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The Disney+ streaming service arrived like Beauty and the Beast’s ballroom dance, with “oohs” and “ahs” and glistening eyes. Packed with high-quality content from the Disney vault, a few original productions—including what promises to be a fabulous Star Wars spin-off, The Mandalorian—and a very reasonable subscription price of $6.99 per month—Disney+ will attract families and anyone else attracted to Disney content. Competitors such as Netflix should be worried.
Disney fans will be enchanted with the vast number of old-time movies, including the likes The Shaggy Dog, Freaky Friday, The Love Bug, and The Apple Dumpling Gang, as well as 1980s and 90s Touchstone features, such as Adventures in Babysitting, Who Framed Roger Rabbit, and 10 Things I Hate About You. There are classic 1930s full-color Mickey Mouse cartoons, such as the masterpiece The Band Concert, and a slew of brilliant TV shows like Gravity Falls, Phineas & Ferb, Kim Possible, and—thanks to Disney’s acquisition of 21st Century Fox—all past 30 seasons of The Simpsons.
The homepage looks not unlike Apple+ or Netflix, with large, sliding banners showcasing the highlights. Below that are five boxes with Disney’s five main brands: Disney (of course), Pixar, Marvel, Star Wars, and National Geographic. These lead to the expected places, though some of the more recent entries in these categories are not included just yet, including this year’s Aladdin and The Lion King remakes, Solo: A Star Wars Story, Star Wars: The Last Jedi, Coco, Toy Story 4, and Ant-Man and the Wasp. (Weirdly, Avengers: Endgame is available, but not its predecessor, Avengers: Infinity War. The 2008 The Incredible Hulk, with Edward Norton, is not here either.) For some reason The Muppets are not considered among of the top five, but the service offers all the Muppet movies, and some Muppet-based shows, although not the original The Muppet Show as yet.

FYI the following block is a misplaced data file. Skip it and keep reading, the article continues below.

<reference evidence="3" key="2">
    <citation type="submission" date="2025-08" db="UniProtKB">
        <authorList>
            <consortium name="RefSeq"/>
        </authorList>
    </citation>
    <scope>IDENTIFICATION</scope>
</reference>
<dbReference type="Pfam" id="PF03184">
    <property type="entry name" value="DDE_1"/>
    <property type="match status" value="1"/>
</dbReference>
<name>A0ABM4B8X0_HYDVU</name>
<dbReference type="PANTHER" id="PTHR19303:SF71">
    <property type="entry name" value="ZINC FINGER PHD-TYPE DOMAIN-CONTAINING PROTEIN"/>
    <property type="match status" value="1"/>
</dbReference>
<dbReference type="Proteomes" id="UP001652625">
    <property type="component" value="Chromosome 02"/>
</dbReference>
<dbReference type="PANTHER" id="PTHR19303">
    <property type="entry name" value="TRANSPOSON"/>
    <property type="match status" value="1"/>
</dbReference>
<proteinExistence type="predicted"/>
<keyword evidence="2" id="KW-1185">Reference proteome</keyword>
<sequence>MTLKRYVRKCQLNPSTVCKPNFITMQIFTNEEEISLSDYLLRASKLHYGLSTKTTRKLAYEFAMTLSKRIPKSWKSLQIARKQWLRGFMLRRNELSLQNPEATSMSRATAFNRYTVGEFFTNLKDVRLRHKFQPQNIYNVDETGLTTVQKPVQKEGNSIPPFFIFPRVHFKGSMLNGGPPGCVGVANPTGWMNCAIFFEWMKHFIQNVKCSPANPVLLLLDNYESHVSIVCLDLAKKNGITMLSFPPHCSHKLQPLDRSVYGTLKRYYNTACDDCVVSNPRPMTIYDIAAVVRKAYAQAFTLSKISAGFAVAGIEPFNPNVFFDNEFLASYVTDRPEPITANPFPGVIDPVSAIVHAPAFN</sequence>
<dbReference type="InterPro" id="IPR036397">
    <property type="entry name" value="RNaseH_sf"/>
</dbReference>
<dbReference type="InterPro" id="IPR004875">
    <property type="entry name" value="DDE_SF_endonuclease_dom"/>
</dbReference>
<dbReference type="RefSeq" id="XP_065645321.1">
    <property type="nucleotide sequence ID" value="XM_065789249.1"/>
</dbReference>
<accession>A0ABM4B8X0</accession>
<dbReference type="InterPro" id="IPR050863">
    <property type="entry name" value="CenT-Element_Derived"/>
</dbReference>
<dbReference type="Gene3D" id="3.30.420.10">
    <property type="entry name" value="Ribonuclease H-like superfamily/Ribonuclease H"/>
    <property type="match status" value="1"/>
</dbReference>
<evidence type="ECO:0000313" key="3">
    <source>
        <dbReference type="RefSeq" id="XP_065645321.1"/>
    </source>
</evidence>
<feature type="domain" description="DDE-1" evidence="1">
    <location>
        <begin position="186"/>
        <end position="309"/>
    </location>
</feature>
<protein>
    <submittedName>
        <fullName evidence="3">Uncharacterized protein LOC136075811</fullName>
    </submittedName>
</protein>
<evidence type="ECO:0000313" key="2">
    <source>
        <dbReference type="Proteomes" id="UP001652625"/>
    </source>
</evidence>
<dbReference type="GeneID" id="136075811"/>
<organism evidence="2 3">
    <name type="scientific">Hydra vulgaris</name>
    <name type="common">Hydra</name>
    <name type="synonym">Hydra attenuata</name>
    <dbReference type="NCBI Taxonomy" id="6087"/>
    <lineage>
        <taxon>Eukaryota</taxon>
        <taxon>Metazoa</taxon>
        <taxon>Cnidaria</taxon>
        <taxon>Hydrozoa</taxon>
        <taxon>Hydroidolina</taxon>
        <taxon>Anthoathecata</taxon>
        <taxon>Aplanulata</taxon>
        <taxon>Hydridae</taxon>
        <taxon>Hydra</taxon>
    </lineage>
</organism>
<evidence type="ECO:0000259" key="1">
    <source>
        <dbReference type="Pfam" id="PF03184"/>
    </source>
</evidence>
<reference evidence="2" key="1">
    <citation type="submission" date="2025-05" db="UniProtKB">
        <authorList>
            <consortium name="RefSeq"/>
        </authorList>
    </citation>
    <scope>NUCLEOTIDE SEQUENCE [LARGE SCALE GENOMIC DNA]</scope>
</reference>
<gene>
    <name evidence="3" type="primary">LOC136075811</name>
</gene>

The Marvel channel includes tons of cartoons, going all the way back to that silly 1960s Spider-Man series as well as the 1981 Saturday morning cartoon show Spider-Man and His Amazing Friends. The less-flashy National Geographic channel shouldn’t be ignored; it comes with the Oscar-winner Free Solo; the documentary Jane, on gorilla specialist Jane Goodall; the series Gordon Ramsay: Uncharted; as well as many documentaries on animals and space exploration. There’s even one on the Titanic.
The service is buggy at launch, both on the website and on streaming apps, and crashed repeatedly on its first day. I encountered a few short hiccups while watching a show. It also offers no manual controls to adjust streaming resolution, although it’s said to be available in 4K to the less-than-50-percent of viewers with a 4K set, as well as in 1080p HD. But hopefully Disney techs will quickly solve these problems and get things rolling. Meanwhile, I have reviewed five of the service’s original programs.
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